The Presto coordinator needs a Kerberos principal, as do users who are going to connect to the Presto coordinator. You will need to create these users in Kerberos using kadmin.

In addition, the Presto coordinator needs a keytab file. After you create the principal, you can create the keytab file using kadmin

kadmin
> addprinc -randkey presto@EXAMPLE.COM
> addprinc -randkey presto/presto-coordinator.example.com@EXAMPLE.COM
> ktadd -k /etc/presto/presto.keytab presto@EXAMPLE.COM
> ktadd -k /etc/presto/presto.keytab presto/presto-coordinator.example.com@EXAMPLE.COM


Note

Running ktadd randomizes the principal’s keys. If you have just created the principal, this does not matter. If the principal already exists, and if existing users or services rely on being able to authenticate using a password or a keytab, use the -norandkey option to ktadd.

### Java Cryptography Extension Policy Files#

The Java Runtime Environment is shipped with policy files that limit the strength of the cryptographic keys that can be used. Kerberos, by default, uses keys that are larger than those supported by the included policy files. There are two possible solutions to the problem:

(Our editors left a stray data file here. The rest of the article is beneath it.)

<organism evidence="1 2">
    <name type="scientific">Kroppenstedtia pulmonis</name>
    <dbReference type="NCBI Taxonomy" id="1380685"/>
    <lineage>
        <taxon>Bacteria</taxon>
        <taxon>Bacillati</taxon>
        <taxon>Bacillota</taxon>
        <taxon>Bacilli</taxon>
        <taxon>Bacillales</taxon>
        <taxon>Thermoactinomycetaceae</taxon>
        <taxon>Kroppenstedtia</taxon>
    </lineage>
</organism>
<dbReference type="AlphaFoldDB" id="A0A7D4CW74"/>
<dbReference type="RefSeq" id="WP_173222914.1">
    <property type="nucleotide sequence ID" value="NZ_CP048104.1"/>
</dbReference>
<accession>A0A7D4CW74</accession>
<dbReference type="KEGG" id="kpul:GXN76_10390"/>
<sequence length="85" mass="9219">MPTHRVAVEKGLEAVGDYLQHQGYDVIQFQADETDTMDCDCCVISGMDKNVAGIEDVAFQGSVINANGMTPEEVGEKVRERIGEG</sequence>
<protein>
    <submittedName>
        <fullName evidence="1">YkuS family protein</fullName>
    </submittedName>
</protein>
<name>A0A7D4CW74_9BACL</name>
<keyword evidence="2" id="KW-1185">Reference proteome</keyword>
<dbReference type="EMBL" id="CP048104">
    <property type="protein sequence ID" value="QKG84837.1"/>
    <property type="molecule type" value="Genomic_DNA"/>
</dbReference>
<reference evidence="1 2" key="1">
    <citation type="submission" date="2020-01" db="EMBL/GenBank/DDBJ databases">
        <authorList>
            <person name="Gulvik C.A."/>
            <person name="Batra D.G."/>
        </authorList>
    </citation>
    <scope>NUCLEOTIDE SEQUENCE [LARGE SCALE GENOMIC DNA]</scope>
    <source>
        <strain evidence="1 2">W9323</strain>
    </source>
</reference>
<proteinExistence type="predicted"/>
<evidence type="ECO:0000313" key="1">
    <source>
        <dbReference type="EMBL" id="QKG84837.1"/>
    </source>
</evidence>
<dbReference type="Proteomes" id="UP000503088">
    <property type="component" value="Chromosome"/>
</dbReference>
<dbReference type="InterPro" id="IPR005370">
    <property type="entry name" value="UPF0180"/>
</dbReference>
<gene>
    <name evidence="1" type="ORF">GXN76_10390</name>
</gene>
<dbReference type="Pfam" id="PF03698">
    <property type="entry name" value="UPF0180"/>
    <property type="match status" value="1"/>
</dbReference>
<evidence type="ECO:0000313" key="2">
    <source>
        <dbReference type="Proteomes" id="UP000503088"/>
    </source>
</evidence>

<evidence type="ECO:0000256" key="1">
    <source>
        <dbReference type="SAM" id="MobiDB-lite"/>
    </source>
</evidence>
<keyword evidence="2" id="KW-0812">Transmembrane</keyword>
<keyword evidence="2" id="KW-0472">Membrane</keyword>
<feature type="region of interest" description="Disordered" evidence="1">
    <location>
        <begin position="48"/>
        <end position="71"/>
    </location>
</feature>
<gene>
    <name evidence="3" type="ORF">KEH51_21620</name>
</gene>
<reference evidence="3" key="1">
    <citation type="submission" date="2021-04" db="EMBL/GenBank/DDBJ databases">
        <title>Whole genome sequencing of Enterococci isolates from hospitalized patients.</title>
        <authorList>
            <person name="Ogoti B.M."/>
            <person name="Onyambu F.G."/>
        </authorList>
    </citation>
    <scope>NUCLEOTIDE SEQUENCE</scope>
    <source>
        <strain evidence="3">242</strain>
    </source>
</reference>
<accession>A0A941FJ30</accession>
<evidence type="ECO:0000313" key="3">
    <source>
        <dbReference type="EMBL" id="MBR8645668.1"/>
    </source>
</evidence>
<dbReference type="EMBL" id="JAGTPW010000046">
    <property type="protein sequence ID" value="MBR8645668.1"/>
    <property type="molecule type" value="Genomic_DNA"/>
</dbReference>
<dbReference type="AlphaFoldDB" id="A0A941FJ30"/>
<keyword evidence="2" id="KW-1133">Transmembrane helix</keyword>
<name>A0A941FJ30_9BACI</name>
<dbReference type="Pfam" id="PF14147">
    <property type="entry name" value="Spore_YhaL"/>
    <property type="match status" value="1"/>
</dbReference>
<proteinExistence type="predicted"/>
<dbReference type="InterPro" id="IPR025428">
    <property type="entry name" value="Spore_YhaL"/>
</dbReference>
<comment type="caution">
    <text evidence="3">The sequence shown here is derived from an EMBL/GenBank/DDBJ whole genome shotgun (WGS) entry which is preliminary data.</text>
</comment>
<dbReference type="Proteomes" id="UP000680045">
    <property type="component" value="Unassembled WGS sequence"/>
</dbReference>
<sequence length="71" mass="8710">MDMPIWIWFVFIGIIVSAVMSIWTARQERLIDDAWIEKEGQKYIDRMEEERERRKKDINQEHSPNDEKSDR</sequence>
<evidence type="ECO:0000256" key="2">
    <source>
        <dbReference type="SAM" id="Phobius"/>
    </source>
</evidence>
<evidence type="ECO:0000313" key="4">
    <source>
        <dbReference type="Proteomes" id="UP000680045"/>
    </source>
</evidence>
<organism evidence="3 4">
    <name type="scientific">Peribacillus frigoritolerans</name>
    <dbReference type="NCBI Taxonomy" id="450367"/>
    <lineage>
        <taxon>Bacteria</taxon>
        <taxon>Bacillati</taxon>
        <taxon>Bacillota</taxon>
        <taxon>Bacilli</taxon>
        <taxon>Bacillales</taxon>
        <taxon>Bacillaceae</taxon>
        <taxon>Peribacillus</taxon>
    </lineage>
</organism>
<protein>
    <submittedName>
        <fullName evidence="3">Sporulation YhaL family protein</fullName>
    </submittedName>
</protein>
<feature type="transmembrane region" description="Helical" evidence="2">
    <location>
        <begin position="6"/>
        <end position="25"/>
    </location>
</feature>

• Update the JCE policy files.

• Configure Kerberos to use reduced-strength keys.

Of the two options, updating the JCE policy files is recommended. The JCE policy files can be downloaded from Oracle. Note that the JCE policy files vary based on the major version of Java you are running. Java 6 policy files will not work with Java 8, for example.